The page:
Virus Crisis Risks Delaying Earnings Reports in Hong Kong
(Bloomberg) -- The deepening virus crisis is raising risks that many Hong Kong-listed companies won’t be able to get their earnings reports done in time, lining them up for a suspension in trading if they run afoul of exchange rules.
The Hong Kong Institute of Certified Public Accountants and senior executives at the Hong Kong Exchanges & Clearing Ltd. held an emergency meeting on Thursday to discuss the issue. Auditors are concerned that companies whose fiscal year ended in December might not be able to meet a March 31 deadline for filing their accounts. Travel restrictions to and from China, as well as difficult working conditions in Hong Kong are delaying efforts.
“We have suggested the exchange to extend the deadline,” HKICPA Vice President Nelson Lam said in an interview. “The health of audit professionals is our utmost priority.”
At most risk of delays are companies based in mainland China, where the Lunar New Year holiday has been extended as authorities struggle to contain a virus outbreak that has killed more than a 150 people and infected thousands.
The accountant group met with HKEX Head of Listing Bonnie Chan and the bourse agreed to consider possible remedies but also stressed that the main responsibility lies with the companies to handle the situation, according to Lam. The parties agreed to stay in touch but haven’t scheduled any further meetings, he said.
“We’re closely monitoring developments, and are working with our regulator and other stakeholders to consider the circumstances of the issuers in fulfilling their obligations to publish financial results under the Listing Rules,” an HKEX spokesman said.
HKEX officials couldn’t immediately be reached to comment on the meeting.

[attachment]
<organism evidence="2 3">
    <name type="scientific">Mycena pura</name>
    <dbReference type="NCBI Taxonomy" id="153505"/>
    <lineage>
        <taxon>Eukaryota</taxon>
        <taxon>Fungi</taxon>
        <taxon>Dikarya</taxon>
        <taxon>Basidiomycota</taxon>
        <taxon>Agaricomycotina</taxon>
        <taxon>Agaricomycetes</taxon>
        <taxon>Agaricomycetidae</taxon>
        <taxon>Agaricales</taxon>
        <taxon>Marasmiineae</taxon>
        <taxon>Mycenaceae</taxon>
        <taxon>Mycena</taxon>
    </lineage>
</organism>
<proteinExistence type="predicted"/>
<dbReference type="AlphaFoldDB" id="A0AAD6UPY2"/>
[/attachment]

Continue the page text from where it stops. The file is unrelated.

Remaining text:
More than 1,200 mainland Chinese companies are listed in Hong Kong. With a Dec. 31 year-end, auditors have three months to review and audit their accounts. Companies that fail to announce results in three months after the end of the result period are suspended from trading.
Roy Lo, a practice auditor and deputy president of the Hong Kong Independent Non-Executive Director Association, said it will be a “grave challenge to complete auditing tasks in due course.”
An ideal outcome would be if the exchange delayed its deadline by a month or at least agrees to waivers on case-by-case basis, Lo said.
The situation now is more dire than during the 2003 SARS crisis since the deadline then was a month later and there were fewer mainland companies listed in Hong Kong.
“We now face much more pressure than at the time of SARS,” Lo said.
Regulators are hopeful the situation will clear.
“It’s still early to say it can’t be completed by March,” Kelvin Wong, chairman of the listed company auditors’ regulator Financial Reporting Council, said in a phone interview.
Companies and auditors should come up with a plan to complete the work and also set a date if there’s a delay as early as possible, he said. “Listed companies should bear primary responsibility to negotiate with the stock exchange for alternative solutions if needed,” said Wong.
The city’s financial oversight authority, the Securities & Futures Commission, said it will work closely with the Hong Kong bourse and consider whether there are any grounds to grant delays.
A company would need to “demonstrate specific, practical impediments, which are not capable of resolution, to justify any delay,” a spokesman said in a written reply.
|Growing Chinese Ties||2020||2003|
|Chinese companies (number/% of total)||1,241/ 51%||802 (a combined count of domestic Hong Kong and China incorporated companies)|
|Market Value (% of total)||73%||No breakdown|
|* Figures are from the previous year-end|
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